@ July 30, 2014 5:57 PM in increasing length of AC cycleHow long the thermostat takes to reach the set point is related to several things. For example, the effects of a passing weather system, the thermal integrity of the space, the size and design of the equipment and distribution system, orientation of the structure, location of the thermostat, and others. Contact your local service professional who will be happy to diagnose the reasons your system isn't happy.
Yes, we are very concerned about cycling. We want your "comfort line" to be as flat as possible, meaning on and off events are less noticeable. This helps to keep even temperatures throughout and efficiency high.
@ July 30, 2014 7:12 AM in height length line setIn residential applications, until you can obtain the manufacturer's data, you most likely are safe with 10 degrees.
@ July 29, 2014 4:52 PM in increasing length of AC cycleOn the average, it takes 10-12 minutes for a properly sized air conditioner, components in good working order, to remove humidity and bring the space to the set temperature. The time between cycles depends on how quickly the space gains heat and moisture from the atmosphere. However, most thermostat makers build in a nominal 5-minute delay to protect the compressor.
@ July 28, 2014 8:31 PM in HVAC options for 400 square foot additionSounds as if this is a wonderful system, and I have no doubt the homeowner would be comfortable after your work. We are all in the comfort business and want the best end result for our clients.
However, my point is this: if you're lucky to be working with a ground-up, we have a real advantage here, and that is exactly the root of your slogan regarding conservation. We make people comfortable by replacing heat at precisely the same rate as it is lost to the atmosphere. The smaller that loss is, the heating and cooling plants need less capacity to neutralize the losses. No matter the size of the structure or design temperature; balance loss with the identical rate of comfort conditioning. It's rather simple, really. Don't lose anything so you don't have to replace anything. This logic lends itself nicely to having one unit heat and cool.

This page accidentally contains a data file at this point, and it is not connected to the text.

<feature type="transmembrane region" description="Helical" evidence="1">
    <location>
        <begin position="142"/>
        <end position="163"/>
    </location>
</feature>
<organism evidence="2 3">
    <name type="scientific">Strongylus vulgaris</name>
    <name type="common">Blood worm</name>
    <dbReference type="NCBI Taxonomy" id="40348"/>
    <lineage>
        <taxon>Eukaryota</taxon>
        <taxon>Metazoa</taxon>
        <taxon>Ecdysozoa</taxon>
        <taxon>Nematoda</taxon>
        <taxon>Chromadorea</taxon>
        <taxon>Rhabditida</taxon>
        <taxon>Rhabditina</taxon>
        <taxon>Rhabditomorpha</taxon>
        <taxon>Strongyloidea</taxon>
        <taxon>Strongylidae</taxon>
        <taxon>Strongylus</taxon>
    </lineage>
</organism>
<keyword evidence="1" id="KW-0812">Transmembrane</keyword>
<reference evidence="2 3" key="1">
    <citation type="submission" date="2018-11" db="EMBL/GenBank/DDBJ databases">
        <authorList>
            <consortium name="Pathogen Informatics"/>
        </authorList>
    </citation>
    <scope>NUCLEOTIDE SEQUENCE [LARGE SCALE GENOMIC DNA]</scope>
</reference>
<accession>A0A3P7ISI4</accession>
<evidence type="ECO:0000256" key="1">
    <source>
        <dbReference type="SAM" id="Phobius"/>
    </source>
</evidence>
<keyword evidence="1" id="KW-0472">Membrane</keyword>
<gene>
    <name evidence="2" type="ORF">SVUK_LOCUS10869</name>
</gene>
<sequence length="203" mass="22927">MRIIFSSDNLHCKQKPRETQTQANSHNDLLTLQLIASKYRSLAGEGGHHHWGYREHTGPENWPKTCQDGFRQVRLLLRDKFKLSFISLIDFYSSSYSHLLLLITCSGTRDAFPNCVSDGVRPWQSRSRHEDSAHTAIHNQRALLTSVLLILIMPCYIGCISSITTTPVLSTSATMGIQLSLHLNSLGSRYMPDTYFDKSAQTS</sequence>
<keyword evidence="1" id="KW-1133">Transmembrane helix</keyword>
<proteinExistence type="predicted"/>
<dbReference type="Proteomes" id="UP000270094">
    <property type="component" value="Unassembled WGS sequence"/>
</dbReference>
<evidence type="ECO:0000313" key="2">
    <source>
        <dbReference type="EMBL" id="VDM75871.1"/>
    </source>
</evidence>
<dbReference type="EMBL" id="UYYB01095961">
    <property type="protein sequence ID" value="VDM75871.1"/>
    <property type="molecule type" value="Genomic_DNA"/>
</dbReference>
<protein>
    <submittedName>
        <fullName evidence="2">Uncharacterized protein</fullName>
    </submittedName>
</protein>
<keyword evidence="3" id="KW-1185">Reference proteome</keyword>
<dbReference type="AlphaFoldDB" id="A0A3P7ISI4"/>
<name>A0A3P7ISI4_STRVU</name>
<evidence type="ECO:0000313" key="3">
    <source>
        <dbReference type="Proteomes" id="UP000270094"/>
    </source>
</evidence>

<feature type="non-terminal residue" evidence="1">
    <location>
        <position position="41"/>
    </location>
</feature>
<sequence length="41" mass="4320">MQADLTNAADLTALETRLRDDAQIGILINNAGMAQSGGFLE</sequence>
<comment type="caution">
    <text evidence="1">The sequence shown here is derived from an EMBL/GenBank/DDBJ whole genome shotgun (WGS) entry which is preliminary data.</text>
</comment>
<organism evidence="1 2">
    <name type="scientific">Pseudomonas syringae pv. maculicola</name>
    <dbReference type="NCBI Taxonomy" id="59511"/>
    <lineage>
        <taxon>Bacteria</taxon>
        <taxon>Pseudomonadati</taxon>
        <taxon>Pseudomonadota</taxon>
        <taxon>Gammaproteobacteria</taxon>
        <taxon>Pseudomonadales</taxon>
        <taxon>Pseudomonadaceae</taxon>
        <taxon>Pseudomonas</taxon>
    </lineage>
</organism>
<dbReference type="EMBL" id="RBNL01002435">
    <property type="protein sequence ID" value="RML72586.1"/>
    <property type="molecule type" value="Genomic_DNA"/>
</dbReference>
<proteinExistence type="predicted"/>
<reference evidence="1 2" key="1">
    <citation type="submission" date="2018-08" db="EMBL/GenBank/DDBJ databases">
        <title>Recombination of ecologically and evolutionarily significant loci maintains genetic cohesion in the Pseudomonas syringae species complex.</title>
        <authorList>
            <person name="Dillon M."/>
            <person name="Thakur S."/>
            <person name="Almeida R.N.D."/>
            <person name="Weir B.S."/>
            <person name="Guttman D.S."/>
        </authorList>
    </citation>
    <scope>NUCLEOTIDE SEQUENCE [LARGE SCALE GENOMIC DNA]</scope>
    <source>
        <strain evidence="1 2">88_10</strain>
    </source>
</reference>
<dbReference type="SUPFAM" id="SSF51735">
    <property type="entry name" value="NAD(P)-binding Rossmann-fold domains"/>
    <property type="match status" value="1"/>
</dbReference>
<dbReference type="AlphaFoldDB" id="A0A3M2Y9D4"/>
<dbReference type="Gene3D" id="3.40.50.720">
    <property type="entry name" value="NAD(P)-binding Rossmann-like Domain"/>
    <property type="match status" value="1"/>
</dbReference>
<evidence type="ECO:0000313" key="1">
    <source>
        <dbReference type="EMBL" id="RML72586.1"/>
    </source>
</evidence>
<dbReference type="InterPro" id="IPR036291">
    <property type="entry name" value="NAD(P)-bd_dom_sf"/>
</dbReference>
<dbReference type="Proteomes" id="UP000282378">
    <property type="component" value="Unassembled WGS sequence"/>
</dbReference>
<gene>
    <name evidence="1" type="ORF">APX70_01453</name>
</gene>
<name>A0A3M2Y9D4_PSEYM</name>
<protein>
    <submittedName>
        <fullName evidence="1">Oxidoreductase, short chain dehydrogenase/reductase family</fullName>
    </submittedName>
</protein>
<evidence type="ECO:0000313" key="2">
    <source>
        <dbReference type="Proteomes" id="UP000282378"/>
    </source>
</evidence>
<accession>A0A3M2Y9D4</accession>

@ July 28, 2014 7:13 AM in HVAC options for 400 square foot additionSo, you expect the homeowner to create two distinct systems, when he is building from the ground up, and should be able to heat the room addition with a light bulb.
@ July 27, 2014 12:16 PM in HVAC options for 400 square foot additionSince you're building from the ground up, why would you want to install two different systems? Your mini-split heat pump is a fantastic idea; heating and cooling in one unit. Make sure the one you choose has rectified DC compressor operation so you have the modulating benefits for different load days.
@ July 25, 2014 6:59 PM in Cut oil tank in half, now what?I'd love to help. For once I'd like to get off work a little oily.